Your guided visit of the historic center of Turin begins at the meeting point in Piazza Castello in the historical center of what was once the capital of the House of Savoy. Today, Turin is a bustling metropolis, and one of Italy's main cultural and business centers. It is often called the “cradle of Italian liberty” because it was the birthplace of many important personalities connected to the Risorgimento, the movement that would ultimately lead to a unified Italy in the second half of the 1800s.
The center of Piazza Castello is dominated by the Palazzo Madama, the official residence of the queens of the Savoy family, the royal Madames, with Maria Cristina of France (17th century) being the most popular among them. A splendid example of Piedmont Baroque, the palace's facade was designed by Juvarra, while the rear's architecture bears witness to the 15th century. The Palazzo Madama was seat of the first senate of the Italian kingdom, and now hosts the Museum of Ancient Art.
The Church of San Lorenzo is located on the northeast side of Piazza Castello, between Palazzo di Città and Piazzetta Reale. The space solution proposed for the dome by Guarino Guarini in the 17th century was a highly innovative element in the architectural culture of Turin. The Royal Palace and the Royal Armory can be accessed from the Piazzetta Reale. The Royal Palace, restored residence of the kings of Sardinia and the first king of Italy, traces the work of the greatest artists active in Turin between the 17th and 19th century in the splendid Savoy collections.
Before leaving Piazza Castello, we will find the entrance to the Royal Library under the Northern Arcades. It hosts a collection of drawings by Leonardo Da Vinci together with precious books and prints. Your tour then continues to Piazza San Giovanni and the Cathedral. Dedicated to Saint John the Baptist, the Cathedral is a significant example of the Renaissance in Italy and is the place where the Holy Shroud is preserved, for which Guarino Guarini added a beautifully decorated chapel with a dome in the 17th century.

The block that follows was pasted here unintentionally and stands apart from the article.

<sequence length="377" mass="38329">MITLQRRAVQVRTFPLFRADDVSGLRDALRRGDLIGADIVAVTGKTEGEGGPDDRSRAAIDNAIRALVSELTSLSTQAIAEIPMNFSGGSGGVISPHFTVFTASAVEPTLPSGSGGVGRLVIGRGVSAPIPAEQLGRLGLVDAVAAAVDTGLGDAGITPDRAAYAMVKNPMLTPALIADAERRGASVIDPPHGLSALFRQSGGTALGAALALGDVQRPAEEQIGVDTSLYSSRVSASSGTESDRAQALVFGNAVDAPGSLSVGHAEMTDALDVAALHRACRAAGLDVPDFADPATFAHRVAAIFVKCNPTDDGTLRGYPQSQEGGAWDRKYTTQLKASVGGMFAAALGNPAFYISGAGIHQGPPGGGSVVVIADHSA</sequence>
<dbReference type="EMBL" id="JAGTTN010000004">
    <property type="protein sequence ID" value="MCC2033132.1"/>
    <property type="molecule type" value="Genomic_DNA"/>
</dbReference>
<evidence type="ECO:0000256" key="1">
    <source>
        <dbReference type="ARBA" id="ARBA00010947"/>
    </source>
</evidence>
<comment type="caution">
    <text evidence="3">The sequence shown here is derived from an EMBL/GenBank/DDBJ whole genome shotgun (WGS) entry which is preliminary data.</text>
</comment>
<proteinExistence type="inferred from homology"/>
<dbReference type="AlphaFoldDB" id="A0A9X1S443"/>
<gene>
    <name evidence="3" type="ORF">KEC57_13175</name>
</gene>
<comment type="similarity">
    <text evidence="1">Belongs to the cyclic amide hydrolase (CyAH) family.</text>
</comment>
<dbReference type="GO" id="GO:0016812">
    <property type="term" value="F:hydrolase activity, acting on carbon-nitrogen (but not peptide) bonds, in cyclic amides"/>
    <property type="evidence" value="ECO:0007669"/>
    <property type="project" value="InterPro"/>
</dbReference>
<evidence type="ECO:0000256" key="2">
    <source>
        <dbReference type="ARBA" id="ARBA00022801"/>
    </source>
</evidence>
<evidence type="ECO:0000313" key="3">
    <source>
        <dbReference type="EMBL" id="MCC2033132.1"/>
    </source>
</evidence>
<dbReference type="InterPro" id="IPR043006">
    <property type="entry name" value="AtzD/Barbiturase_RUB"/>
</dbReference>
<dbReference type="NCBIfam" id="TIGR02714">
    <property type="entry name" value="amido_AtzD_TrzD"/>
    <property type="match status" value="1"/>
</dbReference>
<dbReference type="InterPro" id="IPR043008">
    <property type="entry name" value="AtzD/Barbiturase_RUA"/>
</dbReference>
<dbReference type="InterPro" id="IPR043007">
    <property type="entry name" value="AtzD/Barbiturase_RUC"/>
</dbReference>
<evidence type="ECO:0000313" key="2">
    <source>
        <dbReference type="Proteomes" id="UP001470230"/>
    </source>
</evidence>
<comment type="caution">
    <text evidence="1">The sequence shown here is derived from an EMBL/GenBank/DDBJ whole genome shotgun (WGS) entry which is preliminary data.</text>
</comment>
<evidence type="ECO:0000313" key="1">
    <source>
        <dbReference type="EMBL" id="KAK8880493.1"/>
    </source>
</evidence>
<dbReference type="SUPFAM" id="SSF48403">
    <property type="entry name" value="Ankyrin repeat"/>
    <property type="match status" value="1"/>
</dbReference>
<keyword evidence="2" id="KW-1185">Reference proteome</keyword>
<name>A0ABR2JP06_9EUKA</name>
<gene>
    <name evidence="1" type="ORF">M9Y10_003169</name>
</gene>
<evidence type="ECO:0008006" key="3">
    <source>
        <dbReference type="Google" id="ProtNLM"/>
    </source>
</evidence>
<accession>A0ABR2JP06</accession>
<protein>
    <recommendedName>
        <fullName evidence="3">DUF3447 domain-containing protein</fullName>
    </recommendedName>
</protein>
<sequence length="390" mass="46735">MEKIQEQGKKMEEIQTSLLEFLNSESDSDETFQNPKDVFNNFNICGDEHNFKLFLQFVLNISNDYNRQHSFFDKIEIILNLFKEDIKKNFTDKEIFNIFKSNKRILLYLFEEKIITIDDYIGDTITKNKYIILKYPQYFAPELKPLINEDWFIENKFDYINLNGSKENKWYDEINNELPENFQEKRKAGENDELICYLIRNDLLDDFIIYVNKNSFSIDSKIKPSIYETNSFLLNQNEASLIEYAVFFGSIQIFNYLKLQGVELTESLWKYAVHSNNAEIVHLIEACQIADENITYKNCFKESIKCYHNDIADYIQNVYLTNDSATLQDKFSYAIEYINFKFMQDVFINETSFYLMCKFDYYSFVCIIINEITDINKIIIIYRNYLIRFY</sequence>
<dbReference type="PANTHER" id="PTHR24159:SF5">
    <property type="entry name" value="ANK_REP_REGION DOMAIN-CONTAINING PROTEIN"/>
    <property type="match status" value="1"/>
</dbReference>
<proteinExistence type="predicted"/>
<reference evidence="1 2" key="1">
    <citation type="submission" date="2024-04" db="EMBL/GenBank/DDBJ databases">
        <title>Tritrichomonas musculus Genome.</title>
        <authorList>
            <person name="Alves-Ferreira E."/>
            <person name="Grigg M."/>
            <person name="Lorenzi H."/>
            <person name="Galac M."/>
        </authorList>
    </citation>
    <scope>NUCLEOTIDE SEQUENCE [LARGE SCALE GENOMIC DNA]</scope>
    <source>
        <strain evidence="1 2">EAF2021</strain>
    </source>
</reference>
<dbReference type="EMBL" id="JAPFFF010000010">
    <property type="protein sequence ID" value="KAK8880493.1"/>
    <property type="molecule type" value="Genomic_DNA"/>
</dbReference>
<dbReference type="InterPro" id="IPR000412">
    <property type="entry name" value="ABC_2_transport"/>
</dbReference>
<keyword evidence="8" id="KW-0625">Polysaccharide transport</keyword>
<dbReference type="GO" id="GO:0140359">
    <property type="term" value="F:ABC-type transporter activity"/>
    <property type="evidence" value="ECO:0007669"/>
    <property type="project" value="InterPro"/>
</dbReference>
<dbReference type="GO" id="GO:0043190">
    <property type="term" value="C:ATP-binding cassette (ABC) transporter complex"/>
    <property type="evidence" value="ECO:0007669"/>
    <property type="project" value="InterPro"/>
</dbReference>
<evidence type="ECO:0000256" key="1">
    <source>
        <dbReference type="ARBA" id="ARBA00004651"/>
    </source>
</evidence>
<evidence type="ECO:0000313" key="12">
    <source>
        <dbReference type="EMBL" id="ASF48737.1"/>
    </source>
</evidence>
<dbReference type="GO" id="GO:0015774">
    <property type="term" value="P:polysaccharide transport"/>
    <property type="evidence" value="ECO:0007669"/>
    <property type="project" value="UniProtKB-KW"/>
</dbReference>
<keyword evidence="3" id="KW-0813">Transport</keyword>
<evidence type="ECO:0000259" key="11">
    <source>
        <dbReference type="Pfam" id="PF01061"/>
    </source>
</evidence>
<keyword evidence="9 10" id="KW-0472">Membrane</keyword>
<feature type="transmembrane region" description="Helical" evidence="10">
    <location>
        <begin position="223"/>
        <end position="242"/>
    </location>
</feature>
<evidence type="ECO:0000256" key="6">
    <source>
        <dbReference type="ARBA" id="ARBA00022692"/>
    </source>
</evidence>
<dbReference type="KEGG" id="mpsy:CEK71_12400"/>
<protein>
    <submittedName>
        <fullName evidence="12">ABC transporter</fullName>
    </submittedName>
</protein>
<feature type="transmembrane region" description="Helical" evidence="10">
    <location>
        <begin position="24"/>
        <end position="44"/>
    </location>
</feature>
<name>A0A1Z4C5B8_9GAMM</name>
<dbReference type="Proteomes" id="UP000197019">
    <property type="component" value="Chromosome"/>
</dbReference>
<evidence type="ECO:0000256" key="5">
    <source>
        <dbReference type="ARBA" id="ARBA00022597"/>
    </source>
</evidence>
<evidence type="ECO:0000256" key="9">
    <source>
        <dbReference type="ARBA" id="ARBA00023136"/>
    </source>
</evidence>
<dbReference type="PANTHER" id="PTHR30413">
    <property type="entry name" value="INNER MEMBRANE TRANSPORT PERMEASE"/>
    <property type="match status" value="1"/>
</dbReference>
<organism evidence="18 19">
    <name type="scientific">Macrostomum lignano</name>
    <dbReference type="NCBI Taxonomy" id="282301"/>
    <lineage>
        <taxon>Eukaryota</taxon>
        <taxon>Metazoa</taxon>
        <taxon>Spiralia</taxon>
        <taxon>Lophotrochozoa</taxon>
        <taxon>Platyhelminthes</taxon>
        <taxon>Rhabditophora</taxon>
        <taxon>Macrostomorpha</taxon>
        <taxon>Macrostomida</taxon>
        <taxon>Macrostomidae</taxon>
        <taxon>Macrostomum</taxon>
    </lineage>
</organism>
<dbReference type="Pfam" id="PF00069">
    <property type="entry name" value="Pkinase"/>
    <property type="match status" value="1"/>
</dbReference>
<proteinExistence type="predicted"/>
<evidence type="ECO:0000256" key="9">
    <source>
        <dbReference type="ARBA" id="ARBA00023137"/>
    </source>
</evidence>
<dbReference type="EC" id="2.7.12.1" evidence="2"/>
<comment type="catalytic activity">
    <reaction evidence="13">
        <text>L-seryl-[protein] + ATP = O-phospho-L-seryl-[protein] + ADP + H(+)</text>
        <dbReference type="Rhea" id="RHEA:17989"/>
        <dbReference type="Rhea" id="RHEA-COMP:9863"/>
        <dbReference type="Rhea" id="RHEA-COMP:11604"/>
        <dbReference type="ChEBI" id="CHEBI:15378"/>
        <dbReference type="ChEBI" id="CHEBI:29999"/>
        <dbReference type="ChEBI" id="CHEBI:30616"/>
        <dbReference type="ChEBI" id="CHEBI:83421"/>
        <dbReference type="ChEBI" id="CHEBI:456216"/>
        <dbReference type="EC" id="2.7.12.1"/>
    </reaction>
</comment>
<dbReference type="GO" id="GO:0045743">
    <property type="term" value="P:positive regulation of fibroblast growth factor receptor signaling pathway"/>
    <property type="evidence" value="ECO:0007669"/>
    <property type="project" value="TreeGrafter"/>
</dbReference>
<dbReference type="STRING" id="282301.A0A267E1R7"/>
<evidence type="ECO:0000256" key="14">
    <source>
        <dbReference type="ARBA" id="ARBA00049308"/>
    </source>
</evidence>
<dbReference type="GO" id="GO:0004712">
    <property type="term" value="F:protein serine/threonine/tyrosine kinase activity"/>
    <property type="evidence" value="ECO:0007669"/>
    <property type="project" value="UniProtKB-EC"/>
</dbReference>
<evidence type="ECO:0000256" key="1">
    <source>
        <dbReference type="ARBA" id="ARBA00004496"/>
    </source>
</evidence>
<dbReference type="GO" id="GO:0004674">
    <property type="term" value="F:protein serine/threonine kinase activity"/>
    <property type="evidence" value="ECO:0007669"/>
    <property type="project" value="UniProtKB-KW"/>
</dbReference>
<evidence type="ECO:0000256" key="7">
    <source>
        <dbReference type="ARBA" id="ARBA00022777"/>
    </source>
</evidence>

Your next stop will be the heart of Roman Turin, the so-called Quadrilateral, where you'll see remains of the Roman Theater and the Palatine Gate, the most significant monuments of the Roman period in the city. They are located in Piazza Cesare Augusto with copies of Roman statues of Caesar and Augustus.
Your walking tour continues with the Basilica Mauriziana and the Consolata Sanctuary, one of the main devotional places in Turin, also adorned by works of Juvarra and Guarini. In front of the sanctuary is the charming Piazza della Consolata, surrounded by traditional shops and intimate wine bars.
You'll then take Via Garibaldi, the main commercial street that runs nowadays where the ancient Roman Decumanus, the main east-west road, once did. Via Barbaroux, the narrow parallel street along via Garibaldi, is characterized by the characteristic 18th centuries buildings and houses.
Before returning to Piazza Castello, your guide will point out a beautiful portico with three arches on columns leading into Piazza Palazzo di Città, designed by Alfieri in the 18th century. From there, you'll continue on Via Palazzo di Città, where you will see the sumptuous Baroque facade of the church of Corpus Domini, before ending the walking tour on Piazza Castello.
The Egyptian Museum
The Egyptian Museum of Turin (the second in the world after the Cairo Museum) was established in 1824, although the University of Turin already owned an important collection of Egyptian material before this date. In the early 19th century, Carlo Felice, influenced by the interest in Egyptian culture which had been spreading all over Europe following Napoleon's campaigns in Egypt, acquired a substantial number of the finds collected by the Piedmontese Bernardino Drovetti, French consul general in Egypt. Between 1903 and 1920 the Italian Archaeological Mission launched a number of excavation campaigns along the Nile, thus acquiring additional material. New pieces were also added to the museum between 1930 and 1969. In 1988 the museum was entirely renovated.
The Most Important Items
The Drovetti Collection, which forms the original nucleus of the Egyptian Museum, gathers 98 statues, as well as an extraordinary collection of papyri which can be considered as the most important set of Egyptian written documents in the world.
Highlights of the collection include:
The Royal Papyrus, also known as the Papyrus of Turin, with the list of all the kings from 3,000 to 1,600 BC. The extraordinarily rich linen cloth, discovered in 1930 in a prehistorical and unplundered tomb at Gebelein. The linen pieces are the most ancient painted in the world (between 4,300 and 3,500 BC). They depict boats, hunting scenes, and ritual dances.
The Ellesija Temple from Nubia dates back to more than 3,500 years ago, and was presented by the Egyptian government to Italy following the works carried out by the Italian mission in removing monuments and temples from the area of the Assuan Dike. In order to be transported to Italy, it was extracted and then reconstructed in the museum.
The Tomb of Kha, discovered in 1906 during the excavation campaign carried out by the Italian archaeological mission in Deir-el-Medina, is the most impressive and remarkable ensemble of the whole museum. Dating back to 3,500 BC, it houses sarcophagi and statues, as well as furniture, garments and grooming items.